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3 Advanced Science Research

Advanced Science Pioneers the Future


Fig.3-1 The role of advanced nuclear scientific research

Our aim is to perform high-impact scientific and technical studies related to state-of-the-art nuclear and materials science.


Basic science supports the greater part of nuclear-energy-related technology. In research, it is particularly crucial to respond to the new stage of nuclear energy development that we will be entering in the next few decades as well as to constantly seek solutions to today’s energy problems.

The role of the Advanced Science Research Center (ASRC) is to explore the unlimited possibility of nuclear energy from the perspective of basic science. In this process, we aim to open up new research fields and strive to further develop science and technology. Beginning in FY2015, we started our mid-term plan, focusing on two main areas: advanced actinides science and advanced nuclear materials science (Fig.3-1). Research on the former has been conducted with the aim of creating a new concept for nuclear and heavy-element-based actinides science. For the latter, we have commenced investigation and development of new nuclear-energy-related materials. Through interactions between the two areas and collaboration with research institutes inside and outside of the Japan Atomic Energy Agency (JAEA), we have been working on cultivating new fields of nuclear-energy science (Fig.3-1).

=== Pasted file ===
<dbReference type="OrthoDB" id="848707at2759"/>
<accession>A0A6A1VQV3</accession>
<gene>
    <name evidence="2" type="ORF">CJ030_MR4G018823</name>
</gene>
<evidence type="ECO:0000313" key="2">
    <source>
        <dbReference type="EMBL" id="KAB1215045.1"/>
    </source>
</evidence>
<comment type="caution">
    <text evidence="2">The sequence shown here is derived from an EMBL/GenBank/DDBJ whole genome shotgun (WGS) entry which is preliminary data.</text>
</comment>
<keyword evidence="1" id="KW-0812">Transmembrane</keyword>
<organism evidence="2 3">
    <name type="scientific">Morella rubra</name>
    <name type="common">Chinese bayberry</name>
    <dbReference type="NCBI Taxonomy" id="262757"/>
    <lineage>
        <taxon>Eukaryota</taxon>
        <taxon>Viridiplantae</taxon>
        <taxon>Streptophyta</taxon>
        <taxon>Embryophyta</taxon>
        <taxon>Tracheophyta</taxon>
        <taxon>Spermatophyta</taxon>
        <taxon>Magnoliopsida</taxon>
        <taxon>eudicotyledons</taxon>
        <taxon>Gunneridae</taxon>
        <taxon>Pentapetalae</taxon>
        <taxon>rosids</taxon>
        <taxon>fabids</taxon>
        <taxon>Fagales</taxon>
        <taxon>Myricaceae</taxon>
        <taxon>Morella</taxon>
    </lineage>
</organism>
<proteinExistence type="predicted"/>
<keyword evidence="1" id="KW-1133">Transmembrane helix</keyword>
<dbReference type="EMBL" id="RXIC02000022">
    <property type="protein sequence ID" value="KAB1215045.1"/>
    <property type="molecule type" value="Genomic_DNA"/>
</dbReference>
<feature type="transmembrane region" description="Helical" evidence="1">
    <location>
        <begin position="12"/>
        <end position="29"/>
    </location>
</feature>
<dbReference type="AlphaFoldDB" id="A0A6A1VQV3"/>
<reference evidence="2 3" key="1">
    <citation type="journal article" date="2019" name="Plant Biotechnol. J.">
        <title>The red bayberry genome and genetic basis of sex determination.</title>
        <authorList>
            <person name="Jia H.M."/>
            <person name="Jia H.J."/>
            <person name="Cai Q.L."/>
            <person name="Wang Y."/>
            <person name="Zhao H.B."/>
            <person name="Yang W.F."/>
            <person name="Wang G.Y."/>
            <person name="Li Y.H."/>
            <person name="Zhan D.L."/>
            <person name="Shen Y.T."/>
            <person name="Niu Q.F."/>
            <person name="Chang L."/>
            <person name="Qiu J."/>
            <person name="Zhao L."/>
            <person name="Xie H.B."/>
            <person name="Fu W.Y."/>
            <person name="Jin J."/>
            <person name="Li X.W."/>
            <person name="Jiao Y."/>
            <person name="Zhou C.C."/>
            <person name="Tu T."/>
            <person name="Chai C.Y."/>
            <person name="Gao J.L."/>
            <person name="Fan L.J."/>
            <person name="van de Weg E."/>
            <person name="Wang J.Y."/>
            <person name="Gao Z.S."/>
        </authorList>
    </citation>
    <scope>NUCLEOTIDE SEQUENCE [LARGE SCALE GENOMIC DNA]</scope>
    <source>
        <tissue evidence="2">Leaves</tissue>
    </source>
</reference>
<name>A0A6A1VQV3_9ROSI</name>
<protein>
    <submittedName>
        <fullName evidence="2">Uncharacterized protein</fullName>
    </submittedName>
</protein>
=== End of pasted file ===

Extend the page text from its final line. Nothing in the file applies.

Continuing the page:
We have made numerous highlighted achievements during FY2015. Through advanced actinides science, nuclear-charge-symmetry breaking by a strange particle was observed at the J-PARC Hadron Experimental Facility (Topic 3-4); this discovery may lead to a way to solve a mystery of the nuclear force among protons, neutrons, and so on. A large-scale nuclear-structure calculation to constrain the masses of neutrinos using the K supercomputer (Topic 3-5) was provided using extensive numerical simulations. A new technology for controlling the migration of cesium from forests to living areas had been developed, along with a means to regenerate village forests using polymers and clay (Chapter 1, Topic 1-15), which was demonstrated by verification tests in Iitate village, Fukushima. This accomplishment is expected to prevent recontamination of living areas.

Substantial results have been obtained by advanced nuclear-materials science. The discovery of a novel mechanism of superconductivity induced by strong magnetic fields (Topic 3-1) may allow the development of new functions of uranium-based compounds. Electrical generation from the quantum-mechanical-spinning motion in a liquid metal (Topic 3-2) may serve as a new electrical-generation source. This accomplishment in particular was published by Nature Physics and featured at the editors’ choice (News&Views et al.) of Nature Physics, Nature Materials, and Science. A new material-surface-analysis, positron diffraction, revealed the interface structure between graphene and a metal substrate (Topic 3-3).

The ASRC thinks it important to develop nuclear human resources with expertise and to demonstrating their total abilities through nuclear basic research.



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